By Christopher Galvan
The Collins College of Hospitality Management began an expansion this summer to add a new two-story building next to Building 79A.
With two large undergraduate classrooms, a student common area, _ÀåÂ_Äve faculty of_ÀåÂ_Äces, one conference room, and two smaller graduate study areas, the 12,100-square-feet building will cost $10 million to design and construct, not including amenities.
The ground-breaking took place in November 2013, and the site recently began the grating process on the inclined lot that will become the new building. The expansion was originally planned to be two two-story buildings, but the architectural plans were downsized in April.
“It’s a dif_ÀåÂ_Äcult decision to scale back the project, but it is the _ÀåÂ_Äscally responsible thing to do,” said Edward Merritt, Collins professor and former interim dean.
A proposed student commons building was eliminated from the plan after funding could not be secured.
“When you’re building on a hillside as opposed to a _ÀåÂÛ_ at piece of ground” that might add another million to the project to get the hillside ready for building,” Associate Dean Michael Godfrey said.
Marriott Foundation, Panda Group, and Inland Empire businessman Eugene Park have collectively donated over $5 million, with all donations up to that amount being matched by benefactors and the college namesakes, Carol and Jim Collins.
Funding for the project only covers the design and construction of the new addition. Funds for furnishing and supplies are still being determined.
According to Godfrey, obtaining LEED certi_ÀåÂ_Äcation for the building will raise the cost of construction.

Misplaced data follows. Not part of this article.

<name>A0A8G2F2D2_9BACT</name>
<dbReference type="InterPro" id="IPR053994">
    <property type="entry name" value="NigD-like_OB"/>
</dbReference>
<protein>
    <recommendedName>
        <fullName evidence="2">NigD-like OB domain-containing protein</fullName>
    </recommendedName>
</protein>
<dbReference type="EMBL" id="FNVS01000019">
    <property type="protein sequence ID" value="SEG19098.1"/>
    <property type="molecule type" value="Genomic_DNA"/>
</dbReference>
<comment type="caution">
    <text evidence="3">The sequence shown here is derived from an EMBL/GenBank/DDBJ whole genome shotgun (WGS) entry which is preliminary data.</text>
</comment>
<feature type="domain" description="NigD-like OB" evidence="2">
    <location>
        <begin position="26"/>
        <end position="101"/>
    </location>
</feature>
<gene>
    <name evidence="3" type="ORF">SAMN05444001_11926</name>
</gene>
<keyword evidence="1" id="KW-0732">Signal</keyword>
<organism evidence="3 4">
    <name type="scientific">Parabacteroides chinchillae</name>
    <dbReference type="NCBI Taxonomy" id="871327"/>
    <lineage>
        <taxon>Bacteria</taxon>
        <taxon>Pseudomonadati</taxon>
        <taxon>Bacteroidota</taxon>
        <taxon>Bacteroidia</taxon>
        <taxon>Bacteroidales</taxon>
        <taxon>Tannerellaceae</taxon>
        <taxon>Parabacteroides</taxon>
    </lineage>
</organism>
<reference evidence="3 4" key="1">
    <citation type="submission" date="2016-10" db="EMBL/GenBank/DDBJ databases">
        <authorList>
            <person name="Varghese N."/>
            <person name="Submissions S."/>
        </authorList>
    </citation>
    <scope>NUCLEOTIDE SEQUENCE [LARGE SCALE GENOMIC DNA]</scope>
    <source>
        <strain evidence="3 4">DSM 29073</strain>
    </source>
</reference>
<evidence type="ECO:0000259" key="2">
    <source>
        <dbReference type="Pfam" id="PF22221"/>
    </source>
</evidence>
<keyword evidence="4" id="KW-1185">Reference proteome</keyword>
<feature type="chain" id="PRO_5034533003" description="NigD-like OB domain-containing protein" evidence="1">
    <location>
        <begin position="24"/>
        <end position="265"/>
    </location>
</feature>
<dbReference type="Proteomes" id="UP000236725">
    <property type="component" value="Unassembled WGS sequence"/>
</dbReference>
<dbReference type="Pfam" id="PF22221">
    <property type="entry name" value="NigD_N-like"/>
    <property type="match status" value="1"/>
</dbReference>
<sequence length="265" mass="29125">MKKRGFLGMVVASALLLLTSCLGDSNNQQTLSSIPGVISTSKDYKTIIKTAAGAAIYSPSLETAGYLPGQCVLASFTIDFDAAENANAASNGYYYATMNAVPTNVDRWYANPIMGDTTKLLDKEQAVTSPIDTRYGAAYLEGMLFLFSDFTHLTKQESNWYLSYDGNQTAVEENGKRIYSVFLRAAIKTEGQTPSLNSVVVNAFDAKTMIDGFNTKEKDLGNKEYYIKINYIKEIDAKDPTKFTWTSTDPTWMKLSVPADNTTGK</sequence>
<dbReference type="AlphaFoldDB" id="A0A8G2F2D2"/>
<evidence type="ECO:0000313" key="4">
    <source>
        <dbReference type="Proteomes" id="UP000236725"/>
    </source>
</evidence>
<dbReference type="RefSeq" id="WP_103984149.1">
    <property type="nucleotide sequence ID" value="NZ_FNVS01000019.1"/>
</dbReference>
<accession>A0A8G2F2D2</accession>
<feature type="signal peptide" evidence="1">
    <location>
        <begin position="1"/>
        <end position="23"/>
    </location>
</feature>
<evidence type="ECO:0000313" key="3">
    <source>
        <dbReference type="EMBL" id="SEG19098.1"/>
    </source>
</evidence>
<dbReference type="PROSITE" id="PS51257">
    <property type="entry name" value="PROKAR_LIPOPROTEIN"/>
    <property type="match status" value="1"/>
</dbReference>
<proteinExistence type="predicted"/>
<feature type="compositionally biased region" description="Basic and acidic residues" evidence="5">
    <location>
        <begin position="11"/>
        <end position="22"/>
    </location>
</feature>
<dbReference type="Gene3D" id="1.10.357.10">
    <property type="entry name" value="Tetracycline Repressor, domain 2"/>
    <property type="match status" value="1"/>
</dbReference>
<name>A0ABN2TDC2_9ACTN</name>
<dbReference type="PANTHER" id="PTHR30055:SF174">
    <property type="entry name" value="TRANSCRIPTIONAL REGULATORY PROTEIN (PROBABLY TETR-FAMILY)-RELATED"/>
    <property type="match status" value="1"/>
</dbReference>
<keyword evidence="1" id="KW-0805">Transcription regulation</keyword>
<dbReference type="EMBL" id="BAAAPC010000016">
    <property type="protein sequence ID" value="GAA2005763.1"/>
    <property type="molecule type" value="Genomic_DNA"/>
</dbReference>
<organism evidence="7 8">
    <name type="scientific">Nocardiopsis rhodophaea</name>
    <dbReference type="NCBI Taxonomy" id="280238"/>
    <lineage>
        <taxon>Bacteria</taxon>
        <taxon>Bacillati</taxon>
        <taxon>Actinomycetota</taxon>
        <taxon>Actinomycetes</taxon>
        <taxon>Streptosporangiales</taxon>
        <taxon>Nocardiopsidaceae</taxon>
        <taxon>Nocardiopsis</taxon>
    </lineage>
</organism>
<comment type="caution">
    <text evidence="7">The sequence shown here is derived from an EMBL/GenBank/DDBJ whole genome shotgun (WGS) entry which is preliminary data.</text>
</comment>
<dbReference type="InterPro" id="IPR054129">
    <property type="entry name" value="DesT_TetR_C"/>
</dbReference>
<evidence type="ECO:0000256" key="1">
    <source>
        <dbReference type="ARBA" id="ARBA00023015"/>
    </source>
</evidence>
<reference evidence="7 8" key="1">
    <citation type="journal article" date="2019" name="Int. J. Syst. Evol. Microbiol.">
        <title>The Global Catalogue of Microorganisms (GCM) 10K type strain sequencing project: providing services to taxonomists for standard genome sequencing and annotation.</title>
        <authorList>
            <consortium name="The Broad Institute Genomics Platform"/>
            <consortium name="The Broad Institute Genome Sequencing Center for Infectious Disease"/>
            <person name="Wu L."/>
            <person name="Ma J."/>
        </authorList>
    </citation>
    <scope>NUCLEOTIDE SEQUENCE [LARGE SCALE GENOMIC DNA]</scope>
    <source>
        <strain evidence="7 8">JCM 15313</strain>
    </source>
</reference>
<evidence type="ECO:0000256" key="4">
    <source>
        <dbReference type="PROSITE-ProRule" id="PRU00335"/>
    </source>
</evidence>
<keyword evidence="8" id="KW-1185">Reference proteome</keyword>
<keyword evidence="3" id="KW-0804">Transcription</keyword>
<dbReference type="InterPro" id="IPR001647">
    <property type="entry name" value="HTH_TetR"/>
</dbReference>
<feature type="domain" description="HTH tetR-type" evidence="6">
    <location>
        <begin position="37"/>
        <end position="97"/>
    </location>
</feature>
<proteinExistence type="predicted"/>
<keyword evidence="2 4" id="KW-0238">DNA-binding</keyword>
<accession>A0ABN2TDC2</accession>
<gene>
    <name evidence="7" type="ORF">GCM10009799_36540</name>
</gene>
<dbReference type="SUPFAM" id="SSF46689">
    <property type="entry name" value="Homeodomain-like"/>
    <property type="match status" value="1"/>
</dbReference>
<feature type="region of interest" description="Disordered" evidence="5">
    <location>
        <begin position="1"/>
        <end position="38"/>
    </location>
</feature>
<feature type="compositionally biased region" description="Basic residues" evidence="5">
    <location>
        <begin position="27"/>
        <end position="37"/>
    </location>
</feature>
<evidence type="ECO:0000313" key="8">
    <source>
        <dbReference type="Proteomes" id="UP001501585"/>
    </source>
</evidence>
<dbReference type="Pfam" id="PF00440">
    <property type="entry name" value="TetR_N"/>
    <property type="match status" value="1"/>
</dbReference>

“It may cost something upfront, but in the long term cost to the state it will actually end up being a more ef_ÀåÂ_Äcient building,” said Godfrey.
However, if the college does not use private do- nations or public university funds for furniture and equipment, the project could be brought to a standstill .
“Once we are handed the keys [to new buildings] they become state buildings, but we are still expected to furnish them,” said Godfrey.
“We have hundreds of people who are willing to give gifts in kind, and we also have many alumni that can give, maybe not at the Collins level, but that can help contribute to needs in the actual classroom.”
Recently, Construction was completed on a new, concrete staircase leading up to the college. Starting at the top of Camphor Lane, the new staircase replaces the wooden staircase as the main passage to the Collins College.
“It’s really a great way for us to invite guests, faculty, or friends from other colleges up the hill, said Taylor Young, a fourth-year Collins student and the college’s Associated Students, Inc. senator.
“[Collins] is de_ÀåÂ_Änitely more inviting than it used to be.”
Due to the ongoing construction project at the college, faculty and staff have elected to give up their ability to park at the college to provide parking spaces for Kellogg West guests.
Collins College student Justine Budisantoso said that she has seen more people from the college because of the construction.
“Right now, they are prioritizing parking for Kellogg West because of the construction project, so faculty, staff, and students have to park elsewhere,” said Budisantoso. It’s pretty cool seeing professors walking the new stairs to and from class with us.”
In addition to the new staircase, changes to the Bronco Express routes will make parking and getting to class easier for Collins students. The B and C routes will now stop at the Collins College on both in and outbound trips. This will give the Bronco Express access to the college from additional parking lots. Students are encouraged to park in Lot J to catch Shuttle B, which stops by the Health Center and the College of Environmental Design.
They may also park in Lots B, K, or M to ride Shuttle C from either iPoly High School, the Campus Marketplace or the top of Camphor Lane.
Hayden Yi / The Poly Post
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